Piauí is a state in NortheastBrazil It was settled from the interior by cowboys and bandits, and has the shortest coastline of any northeastern state. Piauí is one of the poorest states in Brazil, and the economy is largely agricultural. The battle of Jenipapo in 1823 - where a Piauíese militia suicidally gave battle to Portuguese regular soldiers - is largely credited with leading to the independence of the northern part of Brazil.
Piauí is home to three of Brazil's National Parks, including the oldest known inhabited site in the Americas: Serra da Capivara National Park. The state has the world's fourth largest river delta, which is especially a haven for birds.
The state is remote. It has a population of three million people, and less than a dozen foreign permanent residents. The Brazilian Federal Government once forgot to include Piauí in a map of the country, and the state has given it's name to Brazil's best-known satirical magazine.
Piauí is for travellers rather than tourists. Culturally, perhaps the state is the most authentically northeastern. The extreme heat shapes the culture. The state claims to be the birthplace of Forró music. Frank Aguiar, Brazil’s undisputed “King of Forró”, is Piauíese and sings about the state. Piauíese Milindô music is one of the roots of samba. Maracatu is a specifically north-eastern form of samba.
Carnival in Piauí is modest but includes local traditions such as Bumba meu Boi, a dance involving people dressed as a bull. Teresina hosts the three-day Micarana festival in July, attracting top artists and visitors from all over Brazil - and no tourists.
South America's only opal mine is located at Pedro II. Local artisan products, including lacework, wood carving and leatherwork, are of a high standard.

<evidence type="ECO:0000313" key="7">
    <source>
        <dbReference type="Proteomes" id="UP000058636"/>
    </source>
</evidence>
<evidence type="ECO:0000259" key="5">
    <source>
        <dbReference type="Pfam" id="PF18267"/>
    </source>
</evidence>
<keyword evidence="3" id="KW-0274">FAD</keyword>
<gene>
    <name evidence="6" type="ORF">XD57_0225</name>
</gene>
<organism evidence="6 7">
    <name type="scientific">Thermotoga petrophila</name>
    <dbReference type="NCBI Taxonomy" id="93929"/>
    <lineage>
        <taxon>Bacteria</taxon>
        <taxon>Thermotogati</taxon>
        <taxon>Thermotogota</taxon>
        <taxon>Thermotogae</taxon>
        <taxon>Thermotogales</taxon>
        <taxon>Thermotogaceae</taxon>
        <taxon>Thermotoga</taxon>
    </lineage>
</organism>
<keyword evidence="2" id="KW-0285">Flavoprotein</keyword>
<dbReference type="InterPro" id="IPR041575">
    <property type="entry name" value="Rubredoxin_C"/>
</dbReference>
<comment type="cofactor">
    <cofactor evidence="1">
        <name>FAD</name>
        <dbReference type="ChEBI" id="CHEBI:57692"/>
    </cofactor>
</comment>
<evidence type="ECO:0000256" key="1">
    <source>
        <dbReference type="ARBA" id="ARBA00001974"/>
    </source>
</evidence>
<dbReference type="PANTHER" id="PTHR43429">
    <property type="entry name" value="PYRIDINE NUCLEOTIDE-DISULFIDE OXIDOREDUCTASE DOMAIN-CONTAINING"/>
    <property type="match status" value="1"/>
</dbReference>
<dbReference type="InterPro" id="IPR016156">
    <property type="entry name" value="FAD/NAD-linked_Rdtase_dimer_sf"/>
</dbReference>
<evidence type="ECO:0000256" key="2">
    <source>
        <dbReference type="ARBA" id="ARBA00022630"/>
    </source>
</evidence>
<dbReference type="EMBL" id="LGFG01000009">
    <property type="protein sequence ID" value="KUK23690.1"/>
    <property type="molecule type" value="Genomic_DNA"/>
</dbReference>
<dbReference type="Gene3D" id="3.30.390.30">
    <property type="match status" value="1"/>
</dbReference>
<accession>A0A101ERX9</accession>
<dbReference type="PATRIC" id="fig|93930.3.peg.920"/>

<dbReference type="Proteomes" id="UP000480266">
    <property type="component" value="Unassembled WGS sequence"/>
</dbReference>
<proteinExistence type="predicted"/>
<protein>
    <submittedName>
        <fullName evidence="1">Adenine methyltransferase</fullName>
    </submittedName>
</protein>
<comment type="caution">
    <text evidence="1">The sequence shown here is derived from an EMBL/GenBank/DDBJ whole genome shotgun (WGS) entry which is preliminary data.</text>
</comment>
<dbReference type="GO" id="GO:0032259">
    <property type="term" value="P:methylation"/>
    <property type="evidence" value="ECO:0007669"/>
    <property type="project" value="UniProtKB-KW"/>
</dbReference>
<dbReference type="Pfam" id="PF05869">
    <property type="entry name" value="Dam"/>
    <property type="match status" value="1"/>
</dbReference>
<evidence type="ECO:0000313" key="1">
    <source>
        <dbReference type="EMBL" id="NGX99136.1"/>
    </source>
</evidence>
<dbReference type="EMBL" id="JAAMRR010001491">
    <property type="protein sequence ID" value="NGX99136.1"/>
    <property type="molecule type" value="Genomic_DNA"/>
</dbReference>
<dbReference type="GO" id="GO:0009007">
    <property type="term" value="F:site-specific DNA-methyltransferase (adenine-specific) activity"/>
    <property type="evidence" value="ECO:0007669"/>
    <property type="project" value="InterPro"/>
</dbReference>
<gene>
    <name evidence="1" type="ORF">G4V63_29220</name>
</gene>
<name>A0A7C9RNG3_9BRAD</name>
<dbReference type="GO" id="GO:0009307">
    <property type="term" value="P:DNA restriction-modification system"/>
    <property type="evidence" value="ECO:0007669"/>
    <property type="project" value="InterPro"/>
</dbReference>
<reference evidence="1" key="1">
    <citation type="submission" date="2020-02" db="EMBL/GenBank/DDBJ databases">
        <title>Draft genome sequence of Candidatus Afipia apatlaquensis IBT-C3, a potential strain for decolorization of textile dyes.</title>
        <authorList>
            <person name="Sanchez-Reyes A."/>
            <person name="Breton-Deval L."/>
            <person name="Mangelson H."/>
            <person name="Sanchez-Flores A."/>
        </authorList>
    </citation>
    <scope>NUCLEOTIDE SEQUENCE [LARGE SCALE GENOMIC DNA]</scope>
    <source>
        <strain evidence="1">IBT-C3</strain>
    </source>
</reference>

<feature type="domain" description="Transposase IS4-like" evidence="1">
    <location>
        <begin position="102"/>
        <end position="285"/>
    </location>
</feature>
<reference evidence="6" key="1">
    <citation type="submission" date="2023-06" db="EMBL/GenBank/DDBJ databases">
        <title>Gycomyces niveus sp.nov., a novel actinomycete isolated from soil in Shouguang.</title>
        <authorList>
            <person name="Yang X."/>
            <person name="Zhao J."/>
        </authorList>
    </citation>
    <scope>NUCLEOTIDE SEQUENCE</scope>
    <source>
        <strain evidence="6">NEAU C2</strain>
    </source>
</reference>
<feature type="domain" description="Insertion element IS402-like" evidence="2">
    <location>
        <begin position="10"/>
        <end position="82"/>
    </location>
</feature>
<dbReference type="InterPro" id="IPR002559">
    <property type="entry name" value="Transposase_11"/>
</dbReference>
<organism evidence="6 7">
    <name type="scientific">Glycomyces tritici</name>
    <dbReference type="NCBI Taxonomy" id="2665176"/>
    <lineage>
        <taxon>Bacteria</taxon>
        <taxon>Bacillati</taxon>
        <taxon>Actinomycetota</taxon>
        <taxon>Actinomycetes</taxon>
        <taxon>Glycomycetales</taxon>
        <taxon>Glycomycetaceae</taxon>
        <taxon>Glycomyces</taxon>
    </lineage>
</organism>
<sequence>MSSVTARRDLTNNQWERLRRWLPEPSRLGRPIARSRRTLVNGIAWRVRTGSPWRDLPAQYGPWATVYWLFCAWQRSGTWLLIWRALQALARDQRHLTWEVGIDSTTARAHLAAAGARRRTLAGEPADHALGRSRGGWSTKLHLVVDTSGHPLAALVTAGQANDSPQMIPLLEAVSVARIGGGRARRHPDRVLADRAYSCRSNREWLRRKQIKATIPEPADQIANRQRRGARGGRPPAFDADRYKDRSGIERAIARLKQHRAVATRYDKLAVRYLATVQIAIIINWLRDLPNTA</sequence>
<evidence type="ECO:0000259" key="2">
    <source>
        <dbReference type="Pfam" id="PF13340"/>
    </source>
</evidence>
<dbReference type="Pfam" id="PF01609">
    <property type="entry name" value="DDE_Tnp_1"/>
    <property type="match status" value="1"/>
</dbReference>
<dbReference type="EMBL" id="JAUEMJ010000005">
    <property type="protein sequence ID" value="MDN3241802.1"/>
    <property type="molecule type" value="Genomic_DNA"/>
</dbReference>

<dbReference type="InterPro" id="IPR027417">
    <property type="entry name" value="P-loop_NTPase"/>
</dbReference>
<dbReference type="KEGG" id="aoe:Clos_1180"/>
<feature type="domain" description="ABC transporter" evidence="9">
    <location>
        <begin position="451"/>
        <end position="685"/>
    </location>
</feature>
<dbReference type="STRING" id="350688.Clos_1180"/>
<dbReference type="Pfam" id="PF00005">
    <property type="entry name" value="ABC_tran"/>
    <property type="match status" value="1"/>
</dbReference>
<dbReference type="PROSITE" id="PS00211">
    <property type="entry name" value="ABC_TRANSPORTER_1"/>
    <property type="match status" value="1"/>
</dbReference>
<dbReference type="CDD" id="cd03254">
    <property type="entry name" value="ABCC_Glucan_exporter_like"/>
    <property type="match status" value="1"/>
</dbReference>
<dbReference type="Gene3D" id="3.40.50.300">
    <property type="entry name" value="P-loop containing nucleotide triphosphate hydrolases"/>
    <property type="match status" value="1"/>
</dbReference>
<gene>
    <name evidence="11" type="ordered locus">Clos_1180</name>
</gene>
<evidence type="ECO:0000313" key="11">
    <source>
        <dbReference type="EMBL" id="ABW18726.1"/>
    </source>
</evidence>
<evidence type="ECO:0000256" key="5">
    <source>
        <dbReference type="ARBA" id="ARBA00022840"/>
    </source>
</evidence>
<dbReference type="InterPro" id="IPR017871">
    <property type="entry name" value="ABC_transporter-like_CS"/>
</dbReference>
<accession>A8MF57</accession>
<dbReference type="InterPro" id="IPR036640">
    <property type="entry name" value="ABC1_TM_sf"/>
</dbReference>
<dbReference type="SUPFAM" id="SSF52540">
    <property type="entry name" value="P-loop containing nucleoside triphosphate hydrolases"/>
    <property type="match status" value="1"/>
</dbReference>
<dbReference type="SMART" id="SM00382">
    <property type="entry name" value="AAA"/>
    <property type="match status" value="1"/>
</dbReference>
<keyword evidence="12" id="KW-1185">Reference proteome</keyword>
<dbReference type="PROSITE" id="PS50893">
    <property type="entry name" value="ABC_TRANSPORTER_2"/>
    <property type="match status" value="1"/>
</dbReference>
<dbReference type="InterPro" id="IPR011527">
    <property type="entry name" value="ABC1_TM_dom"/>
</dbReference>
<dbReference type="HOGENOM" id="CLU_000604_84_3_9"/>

Travel to Piauí in most cases will be by bus from other Brazilian states. Teresina has regular bus links to Fortaleza and São Luis and it is also possible to get a bus to Brasília or the big cities in the South-East (São Paulo, Rio de Janeiro, Belo Horizonte) but these destinations are over 48 hours away by bus and the roads entering South Piauí are in a terrible state.
Teresina and Parnaíba both have small airports receiving domestic flights. Both airports are accredited to receive international flights. An Italian charter airline has occasional flights to Parnaíba. Generally the fastest (not necessarily cheapest) way to reach Piauí from abroad is a direct flight to Fortaleza, Ceará, and a connecting flight to Teresina. Most international flights to Piauí are routed through first São Paulo or Rio de Janeiro and then Brasilia.
Teresina, the state capital, is extremely hot all year round. For people who like dramatic weather, it is one of the world's most lightning prone cities. Visitors mainly use the city as a transport hub, and there is not much touristic interest. Karnak Palace, built in 1890 and seat of the Governor of Piauí since 1926 is named after the famous Egyptian palace. The garden was designed in 1970 by Roberto Burle Max, Brazil’s most famous landscape architect. The palace is open to visitors. Unfortunately an outgoing Governor stole many of the precious artefacts. Teresina has a smaller and less dramatic "Meeting of the Waters" than the Amazon, as the clear waters of the river Poti flow into the muddy river Parnaíba. The river is also the place to see the annual Procissão de São Pedro, or just to relax with the locals on one of the river beaches.